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Steve Stricker seeks to continue improvement

Steve Stricker was decked out in white -- shirt, shorts, shoes and legs -- when he loaded his bag onto a cart, gazed at the Pacific Ocean beyond the lush green fairways of Kapalua and asked a most pertinent question.

"Driving range this way, right?" he said with a grin.

It has been six years since Stricker was eligible to play in the winners-only Mercedes-Benz Championship that kicks off the PGA Tour season on Thursday. There were times he wondered if he would ever get back, especially two years ago when he lost his card and had to write sponsors asking for an invitation.

Few players in the 31-man field are more grateful to be here.

And few are more determined to get back.

Stricker earned his way at The Barclays, the first event in the PGA Tour Playoffs, with birdies on his last three holes for a two-shot victory over K.J. Choi, his first in more than 6 1/2 years. It culminated a hard-earned comeback that began in the winter of '05, when Stricker hit balls in the Wisconsin winter out of a three-sided mobile home to a frozen practice range.

So remarkable was his turnaround that he was voted PGA Tour comeback player of the year two straight seasons, a feat that probably will never be equaled.

So a trip to paradise is the perfect time to soak up his success, right?

Not quite.

"I still feel like I have to prove some things," Stricker said. "I want to prove some things to myself. I'd love to win again. I had so much fun at The Barclays, it just whetted my appetite and I got the feeling that I can do again. And I want to do it again."

Some players who have hit rock-bottom and crawled their way out were determined not to let that happen again. Hal Sutton was in that spot a decade ago, and when he returned to the top of his game, he rarely put the clubs away for more than a few days, fearful that he would lose his edge again.

Stricker isn't taking it to that extreme.

He still loves to spend time in the offseason in a deer stand or on a lake, taking a five-day fishing trip to Canada and spending another five days in the woods with his father-in-law and coach, Dennis Tiziani.

But it's time to get back to work, and Stricker is more interested in where he's going than where he has been.

"It's the nature of the game. It has its ups and downs," he said. "I've been there already. It doesn't bother me. It doesn't scare me anymore. I've dealt with all the negative stuff."

It's all positive at Kapalua, where the 31 players who showed up for Opening Day are reminded of what got them here: Winning.

Stephen Ames was the final qualifier, winning the last PGA Tour event of 2007 at Disney and earning the distinction of being the first player to tee off Thursday in the 2008 season.

Paul Goydos wins the award for waiting the longest to return. The last time he played in the Mercedes was in 1997, when it was held at La Costa, the year Tiger Woods made his tournament debut by beating Tom Lehman in a one-hole playoff on the only hole above water.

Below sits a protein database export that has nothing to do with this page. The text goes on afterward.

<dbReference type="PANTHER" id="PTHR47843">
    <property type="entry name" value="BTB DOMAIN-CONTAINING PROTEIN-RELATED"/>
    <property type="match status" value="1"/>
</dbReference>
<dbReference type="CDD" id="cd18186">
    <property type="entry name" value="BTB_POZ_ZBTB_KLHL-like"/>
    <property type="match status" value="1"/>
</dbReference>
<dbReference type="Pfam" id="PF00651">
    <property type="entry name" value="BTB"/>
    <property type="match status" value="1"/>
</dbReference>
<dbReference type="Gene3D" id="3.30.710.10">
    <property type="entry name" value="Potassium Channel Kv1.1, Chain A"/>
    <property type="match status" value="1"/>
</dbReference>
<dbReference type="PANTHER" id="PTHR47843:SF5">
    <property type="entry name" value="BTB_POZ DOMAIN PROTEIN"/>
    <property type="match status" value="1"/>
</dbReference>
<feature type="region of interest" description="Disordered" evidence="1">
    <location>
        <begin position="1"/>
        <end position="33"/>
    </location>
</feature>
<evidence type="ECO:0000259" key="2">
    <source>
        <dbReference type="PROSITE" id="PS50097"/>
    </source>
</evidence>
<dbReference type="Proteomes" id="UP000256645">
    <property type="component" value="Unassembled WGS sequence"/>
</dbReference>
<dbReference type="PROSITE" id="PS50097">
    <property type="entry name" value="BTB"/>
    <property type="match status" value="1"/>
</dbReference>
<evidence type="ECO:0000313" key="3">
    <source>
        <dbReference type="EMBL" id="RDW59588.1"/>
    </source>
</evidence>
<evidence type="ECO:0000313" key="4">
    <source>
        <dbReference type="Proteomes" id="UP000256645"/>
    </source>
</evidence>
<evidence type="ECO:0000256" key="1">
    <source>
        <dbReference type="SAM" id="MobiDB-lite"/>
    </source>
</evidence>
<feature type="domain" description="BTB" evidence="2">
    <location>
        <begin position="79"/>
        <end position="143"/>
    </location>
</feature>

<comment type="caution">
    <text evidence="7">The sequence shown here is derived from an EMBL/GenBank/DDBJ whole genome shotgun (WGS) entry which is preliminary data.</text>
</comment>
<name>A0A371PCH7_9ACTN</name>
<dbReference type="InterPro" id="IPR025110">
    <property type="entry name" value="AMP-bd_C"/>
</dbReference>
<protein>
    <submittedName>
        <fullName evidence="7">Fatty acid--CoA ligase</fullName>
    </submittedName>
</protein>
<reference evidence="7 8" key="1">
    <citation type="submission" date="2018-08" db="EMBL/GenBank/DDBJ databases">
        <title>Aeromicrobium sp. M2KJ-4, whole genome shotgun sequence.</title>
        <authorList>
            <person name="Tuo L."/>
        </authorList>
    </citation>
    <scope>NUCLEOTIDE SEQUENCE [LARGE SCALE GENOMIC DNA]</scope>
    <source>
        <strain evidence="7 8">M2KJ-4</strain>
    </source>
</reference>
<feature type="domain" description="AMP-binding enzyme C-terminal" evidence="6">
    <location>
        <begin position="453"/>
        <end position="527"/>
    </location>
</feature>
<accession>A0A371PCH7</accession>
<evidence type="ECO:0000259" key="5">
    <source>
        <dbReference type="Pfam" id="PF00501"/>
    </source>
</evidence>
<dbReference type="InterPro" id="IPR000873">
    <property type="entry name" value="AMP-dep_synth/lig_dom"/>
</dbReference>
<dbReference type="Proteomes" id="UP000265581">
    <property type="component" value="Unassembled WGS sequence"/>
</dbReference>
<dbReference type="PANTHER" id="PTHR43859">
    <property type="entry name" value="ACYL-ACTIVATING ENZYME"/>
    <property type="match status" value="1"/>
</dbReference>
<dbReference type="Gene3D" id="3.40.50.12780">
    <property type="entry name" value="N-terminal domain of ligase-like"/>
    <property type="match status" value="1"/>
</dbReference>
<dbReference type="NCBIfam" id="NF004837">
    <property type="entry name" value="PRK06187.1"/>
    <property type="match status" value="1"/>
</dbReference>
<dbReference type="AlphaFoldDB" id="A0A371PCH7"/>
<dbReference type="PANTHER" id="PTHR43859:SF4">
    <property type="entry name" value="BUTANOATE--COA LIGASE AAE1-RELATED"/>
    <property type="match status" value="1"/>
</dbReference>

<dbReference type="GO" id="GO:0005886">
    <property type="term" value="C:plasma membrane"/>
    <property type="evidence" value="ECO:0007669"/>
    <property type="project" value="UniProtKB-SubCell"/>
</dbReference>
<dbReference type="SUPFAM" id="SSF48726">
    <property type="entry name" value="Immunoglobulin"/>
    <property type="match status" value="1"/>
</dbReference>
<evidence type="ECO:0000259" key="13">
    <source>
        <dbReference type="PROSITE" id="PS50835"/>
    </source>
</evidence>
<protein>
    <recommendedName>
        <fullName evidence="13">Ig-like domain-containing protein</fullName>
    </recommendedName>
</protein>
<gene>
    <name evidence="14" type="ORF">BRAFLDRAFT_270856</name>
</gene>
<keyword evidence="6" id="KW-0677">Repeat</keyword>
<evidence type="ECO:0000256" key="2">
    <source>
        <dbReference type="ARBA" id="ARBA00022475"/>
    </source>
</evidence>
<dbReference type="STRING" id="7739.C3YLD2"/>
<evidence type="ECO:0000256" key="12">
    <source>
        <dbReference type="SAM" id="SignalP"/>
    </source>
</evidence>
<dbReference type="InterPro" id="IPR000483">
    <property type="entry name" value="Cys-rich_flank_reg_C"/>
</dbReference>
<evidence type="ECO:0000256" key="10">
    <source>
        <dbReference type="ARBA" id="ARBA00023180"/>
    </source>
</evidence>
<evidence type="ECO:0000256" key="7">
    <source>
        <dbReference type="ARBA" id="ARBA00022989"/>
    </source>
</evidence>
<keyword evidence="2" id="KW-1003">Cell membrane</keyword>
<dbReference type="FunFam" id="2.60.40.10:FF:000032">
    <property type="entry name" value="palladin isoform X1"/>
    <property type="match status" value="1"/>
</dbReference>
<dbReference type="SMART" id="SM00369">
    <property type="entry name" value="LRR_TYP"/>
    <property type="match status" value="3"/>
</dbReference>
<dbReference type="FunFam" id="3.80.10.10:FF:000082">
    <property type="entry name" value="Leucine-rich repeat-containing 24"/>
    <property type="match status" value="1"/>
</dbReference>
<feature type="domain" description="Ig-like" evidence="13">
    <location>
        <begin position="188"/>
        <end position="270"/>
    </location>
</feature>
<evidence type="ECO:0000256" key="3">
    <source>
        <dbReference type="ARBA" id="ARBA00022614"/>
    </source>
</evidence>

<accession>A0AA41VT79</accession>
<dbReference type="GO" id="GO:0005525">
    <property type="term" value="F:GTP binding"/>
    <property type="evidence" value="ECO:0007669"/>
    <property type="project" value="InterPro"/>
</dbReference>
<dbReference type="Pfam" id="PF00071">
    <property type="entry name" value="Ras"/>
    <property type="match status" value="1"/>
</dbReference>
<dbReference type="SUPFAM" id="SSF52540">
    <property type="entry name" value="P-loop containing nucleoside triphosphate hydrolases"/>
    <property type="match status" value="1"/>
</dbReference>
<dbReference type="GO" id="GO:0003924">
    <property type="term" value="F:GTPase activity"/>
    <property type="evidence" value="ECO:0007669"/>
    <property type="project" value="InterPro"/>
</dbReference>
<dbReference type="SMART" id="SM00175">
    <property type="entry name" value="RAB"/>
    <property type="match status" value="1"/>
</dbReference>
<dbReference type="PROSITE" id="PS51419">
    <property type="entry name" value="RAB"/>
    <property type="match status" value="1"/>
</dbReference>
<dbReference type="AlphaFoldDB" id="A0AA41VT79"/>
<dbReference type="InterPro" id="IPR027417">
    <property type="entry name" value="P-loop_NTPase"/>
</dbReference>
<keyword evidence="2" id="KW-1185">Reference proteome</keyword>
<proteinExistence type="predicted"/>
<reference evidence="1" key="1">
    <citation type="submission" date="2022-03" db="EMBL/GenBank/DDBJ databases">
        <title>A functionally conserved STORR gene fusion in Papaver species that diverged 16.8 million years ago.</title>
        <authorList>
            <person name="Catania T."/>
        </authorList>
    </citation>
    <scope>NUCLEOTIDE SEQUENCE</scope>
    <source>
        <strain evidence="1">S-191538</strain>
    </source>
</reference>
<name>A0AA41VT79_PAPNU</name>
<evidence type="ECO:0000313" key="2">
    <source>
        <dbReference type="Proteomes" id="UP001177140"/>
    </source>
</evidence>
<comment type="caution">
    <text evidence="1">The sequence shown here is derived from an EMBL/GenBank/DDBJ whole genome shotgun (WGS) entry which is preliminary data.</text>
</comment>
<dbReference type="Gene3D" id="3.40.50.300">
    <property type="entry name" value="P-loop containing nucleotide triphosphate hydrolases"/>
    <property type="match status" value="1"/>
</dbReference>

It was Woods' third victory in his PGA Tour career. Goydos still had one.

When Goydos earned his second victory, Woods already was up to No. 54, including 13 majors. Doing some quick math, Goydos figured his rate of winning was once every 55 wins for Woods.

"I went up to him at the Masters and said, 'You know, you need to get to 110 (victories) a lot faster than 11 years," he said.

Woods won't get a chance to pick one up this week because he is skipping the Mercedes for the third straight year, and he has company. Phil Mickelson continued his hiatus from Kapalua that began in 2002, while British Open champion Padraig Harrington and Adam Scott also decided not to play.

That should make it easier to win, and the odds keep getting better considering other factors.

The Tour Championship only has a 30-man field, but it's at the end of the season when everyone has played their way to East Lake. Most of these guys at Kapalua have loads of rust, having not hit a meaningful shot in a month or more. Thirteen players have never competed on the Plantation Course at Kapalua, with its mountainous terrain, massive greens and severe slopes.

So the toughest tournament to get into might actually be the easiest to win.

"Never thought of it that way," Mark Calcavecchia said. "There's 31 guys here this year, and there's 30 at the Tour Championship. But Tiger Woods and Phil Mickelson aren't here, so that increases your chances of winning greatly."

The defending champion is Vijay Singh, who is close to being fully confident in his revamped swing and has been working harder than ever in the offseason, mostly on his fitness.

"I worked out hard," he said Wednesday. "My offseason was pretty much working harder than other guys, so it's like a break when I come out on the road."

It doesn't hurt players like Singh, U.S. Open champion Angel Cabrera and Henrik Stenson that 16 inches of rain one week last month, and 3 inches at the start of the week, has made the Plantation soft and longer than ever.

Singh said it starts with being ready.

"Half of the guys will show up here because they've won and they want to get prepared this week," he said. "I'm prepared when I come over here. If you look at it that way, I think I've only got half the guys to beat. So many guys are coming from cold. Half of America is under snow, I think. I'm ready to play and ready to win."

Stricker came from the snow, and he's ready to win, too.


January 3, 2008

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